With divorce rates on the rise and the increase in the value of family assets, experts suggest it’s in a couples best interest to face up to financial affairs and be open to making financial agreements at the marriage outset.
According to the latest figures from the ONS, the overall rate of divorce has increased for the first time since 2009, with couples aged 45-49 making up the larger percentage of these figures.
Wealth statistics published by ONS show that by 2014 half of all households had a total wealth of £225,100 or more. Increased family assets mean there is more at stake, making negotiations over finances and family arrangements ever more complex during divorce proceedings, particularly for middle-aged couples.
Considering pensions in divorce negotiations
Family property tends to be considered as the biggest asset, where pensions were once easily overlooked. Yet, the statistics show pension wealth was the largest component of aggregate total wealth, due to a surge in value thanks to stock market increases. In addition, amendments in legislation have created greater flexibility in accessing pension pots. It is because of this that many more partners are seeking a share of pension arrangements on divorce.
What about equal sharing?
In recent times, it has been increasingly common for spouses to expect an equal share of all assets when divorcing after a long marriage, irrespective of needs or whether or not one was the stay-at-home spouse.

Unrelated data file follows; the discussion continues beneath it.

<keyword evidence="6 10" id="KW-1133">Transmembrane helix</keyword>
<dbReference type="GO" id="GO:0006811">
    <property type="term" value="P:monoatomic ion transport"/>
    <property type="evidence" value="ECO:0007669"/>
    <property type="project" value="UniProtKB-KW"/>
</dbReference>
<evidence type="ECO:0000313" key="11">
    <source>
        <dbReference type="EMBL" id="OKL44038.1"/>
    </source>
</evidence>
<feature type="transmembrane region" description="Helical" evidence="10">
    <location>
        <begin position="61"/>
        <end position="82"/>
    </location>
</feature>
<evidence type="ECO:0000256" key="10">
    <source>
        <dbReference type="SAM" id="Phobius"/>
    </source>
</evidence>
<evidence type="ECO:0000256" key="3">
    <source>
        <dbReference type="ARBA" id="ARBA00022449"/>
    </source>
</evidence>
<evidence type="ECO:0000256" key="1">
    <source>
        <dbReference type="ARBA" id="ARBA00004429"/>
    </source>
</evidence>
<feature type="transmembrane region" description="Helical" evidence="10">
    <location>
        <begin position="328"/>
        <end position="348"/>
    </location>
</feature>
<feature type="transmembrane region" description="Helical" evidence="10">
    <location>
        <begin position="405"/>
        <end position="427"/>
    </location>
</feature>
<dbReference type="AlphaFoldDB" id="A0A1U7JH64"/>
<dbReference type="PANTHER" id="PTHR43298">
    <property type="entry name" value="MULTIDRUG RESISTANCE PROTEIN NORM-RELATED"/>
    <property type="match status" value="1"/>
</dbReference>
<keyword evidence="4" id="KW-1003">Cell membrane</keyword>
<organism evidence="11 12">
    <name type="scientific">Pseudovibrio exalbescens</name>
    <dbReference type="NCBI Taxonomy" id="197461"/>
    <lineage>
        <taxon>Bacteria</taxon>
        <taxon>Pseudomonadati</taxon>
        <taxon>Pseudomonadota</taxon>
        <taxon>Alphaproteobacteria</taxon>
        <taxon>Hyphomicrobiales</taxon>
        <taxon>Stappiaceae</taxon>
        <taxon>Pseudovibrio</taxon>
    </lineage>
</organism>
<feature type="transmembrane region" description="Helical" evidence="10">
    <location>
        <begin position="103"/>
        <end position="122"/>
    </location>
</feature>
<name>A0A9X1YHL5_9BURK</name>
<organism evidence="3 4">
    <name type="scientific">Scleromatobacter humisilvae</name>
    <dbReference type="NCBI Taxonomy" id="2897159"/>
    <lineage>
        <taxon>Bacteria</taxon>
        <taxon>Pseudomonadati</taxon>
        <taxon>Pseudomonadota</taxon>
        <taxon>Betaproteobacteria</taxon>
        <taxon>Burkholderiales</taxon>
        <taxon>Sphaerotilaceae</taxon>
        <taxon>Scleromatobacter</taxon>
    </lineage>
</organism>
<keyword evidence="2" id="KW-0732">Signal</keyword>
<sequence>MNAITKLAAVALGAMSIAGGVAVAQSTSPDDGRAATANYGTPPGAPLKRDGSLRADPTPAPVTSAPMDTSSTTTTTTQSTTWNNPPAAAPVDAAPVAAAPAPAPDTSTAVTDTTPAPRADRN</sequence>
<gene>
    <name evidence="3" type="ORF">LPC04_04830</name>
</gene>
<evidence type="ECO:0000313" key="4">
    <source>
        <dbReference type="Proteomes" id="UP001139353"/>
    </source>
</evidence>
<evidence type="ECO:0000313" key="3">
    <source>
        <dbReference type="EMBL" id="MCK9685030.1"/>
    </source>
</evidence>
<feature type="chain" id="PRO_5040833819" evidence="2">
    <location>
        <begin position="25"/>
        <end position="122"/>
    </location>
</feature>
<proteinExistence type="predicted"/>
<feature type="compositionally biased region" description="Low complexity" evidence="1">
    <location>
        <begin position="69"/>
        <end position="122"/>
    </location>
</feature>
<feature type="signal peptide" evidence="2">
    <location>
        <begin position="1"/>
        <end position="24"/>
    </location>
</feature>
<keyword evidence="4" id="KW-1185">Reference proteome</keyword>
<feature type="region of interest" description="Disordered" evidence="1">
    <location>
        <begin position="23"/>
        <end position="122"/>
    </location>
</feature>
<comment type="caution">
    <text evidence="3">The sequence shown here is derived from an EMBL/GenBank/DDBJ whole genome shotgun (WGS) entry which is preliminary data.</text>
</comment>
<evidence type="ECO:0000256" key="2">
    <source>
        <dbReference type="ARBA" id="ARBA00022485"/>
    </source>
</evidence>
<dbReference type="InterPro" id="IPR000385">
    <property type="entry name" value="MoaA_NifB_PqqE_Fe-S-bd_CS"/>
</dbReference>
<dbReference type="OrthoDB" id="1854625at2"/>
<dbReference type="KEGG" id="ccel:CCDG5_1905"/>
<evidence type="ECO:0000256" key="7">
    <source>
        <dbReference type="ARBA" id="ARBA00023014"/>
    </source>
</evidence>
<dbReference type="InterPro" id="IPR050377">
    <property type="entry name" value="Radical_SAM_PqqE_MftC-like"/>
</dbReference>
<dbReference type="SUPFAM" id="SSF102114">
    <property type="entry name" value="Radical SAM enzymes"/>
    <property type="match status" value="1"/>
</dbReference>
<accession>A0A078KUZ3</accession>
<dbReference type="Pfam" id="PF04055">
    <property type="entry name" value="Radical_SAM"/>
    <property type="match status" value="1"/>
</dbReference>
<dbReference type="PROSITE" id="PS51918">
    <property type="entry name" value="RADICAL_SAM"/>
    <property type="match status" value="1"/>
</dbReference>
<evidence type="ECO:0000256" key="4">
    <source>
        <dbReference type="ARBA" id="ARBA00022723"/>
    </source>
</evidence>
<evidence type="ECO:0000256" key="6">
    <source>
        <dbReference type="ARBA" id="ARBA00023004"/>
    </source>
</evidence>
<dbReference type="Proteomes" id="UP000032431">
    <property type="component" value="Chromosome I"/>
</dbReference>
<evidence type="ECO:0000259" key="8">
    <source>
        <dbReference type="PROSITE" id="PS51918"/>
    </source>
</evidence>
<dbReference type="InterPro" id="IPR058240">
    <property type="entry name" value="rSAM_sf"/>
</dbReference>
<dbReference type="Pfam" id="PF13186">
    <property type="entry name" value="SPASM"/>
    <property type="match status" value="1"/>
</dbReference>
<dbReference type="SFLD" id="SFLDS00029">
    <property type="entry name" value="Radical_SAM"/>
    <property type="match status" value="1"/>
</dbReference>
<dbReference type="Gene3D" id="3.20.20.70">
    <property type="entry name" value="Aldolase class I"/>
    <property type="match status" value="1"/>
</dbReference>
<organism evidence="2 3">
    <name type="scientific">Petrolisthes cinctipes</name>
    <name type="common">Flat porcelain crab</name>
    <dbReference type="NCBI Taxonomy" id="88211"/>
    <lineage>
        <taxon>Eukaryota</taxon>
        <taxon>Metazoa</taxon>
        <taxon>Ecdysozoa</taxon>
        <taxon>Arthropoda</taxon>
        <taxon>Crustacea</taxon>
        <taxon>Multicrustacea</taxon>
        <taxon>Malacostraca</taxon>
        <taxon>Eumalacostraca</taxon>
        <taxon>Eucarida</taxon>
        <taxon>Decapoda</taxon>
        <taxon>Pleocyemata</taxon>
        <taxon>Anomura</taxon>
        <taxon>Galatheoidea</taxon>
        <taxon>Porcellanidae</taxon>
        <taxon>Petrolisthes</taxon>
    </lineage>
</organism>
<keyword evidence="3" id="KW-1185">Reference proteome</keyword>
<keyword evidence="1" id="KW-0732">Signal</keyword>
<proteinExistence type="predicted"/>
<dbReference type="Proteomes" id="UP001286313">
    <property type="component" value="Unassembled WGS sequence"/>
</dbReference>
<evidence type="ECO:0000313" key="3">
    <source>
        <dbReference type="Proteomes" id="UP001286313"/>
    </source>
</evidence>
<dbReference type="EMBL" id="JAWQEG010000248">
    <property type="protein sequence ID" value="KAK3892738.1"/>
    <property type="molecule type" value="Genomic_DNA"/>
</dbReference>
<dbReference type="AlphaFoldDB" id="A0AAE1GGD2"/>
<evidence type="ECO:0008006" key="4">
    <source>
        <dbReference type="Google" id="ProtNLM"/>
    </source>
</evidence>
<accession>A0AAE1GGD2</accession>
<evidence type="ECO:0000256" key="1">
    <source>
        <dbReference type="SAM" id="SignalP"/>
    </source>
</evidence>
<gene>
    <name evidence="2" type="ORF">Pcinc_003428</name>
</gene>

Yet, we may be seeing a shift in attitude, as seen in a recent Court of Appeal ruling in Hart v Hart. In this particular case a wife was awarded £3.5m, out of total resources of just under £9.4m. The judgement considered “an equal division of the assets would be unfair” given the husband’s pre-marital wealth, despite the 23-year long marriage. The wife’s settlement had been calculated by reference to the wife’s needs, which was not considered to be an equal share of the assets.
Family law expert Katy Osbourne of Howell Jones Solicitors explains, “This was a complex case highlighting the issues surrounding pre-marriage property and division of assets after a long marriage. It is unusual to see a greater weight given to pre-marital wealth in marriages of this length, during which there would have likely been a mingling of assets between the parties.
“Cases such as this should encourage new couples to look into pre-nuptial, or even post-nuptial, agreements, particularly those who may have increasingly complex financial backgrounds or those embarking on second or subsequent marriages. Although such agreements are not currently legally binding in England and Wales, they are likely to be upheld following the 2010 landmark case of Radmacher v Granatino.”
She added: “It is necessary for couples to have a frank and open discussion early on in the marital relationship so that each person is aware of the financial affairs and will know what to expect in the event of any later division of assets. Preparedness today may help you to cope in more difficult times in the future."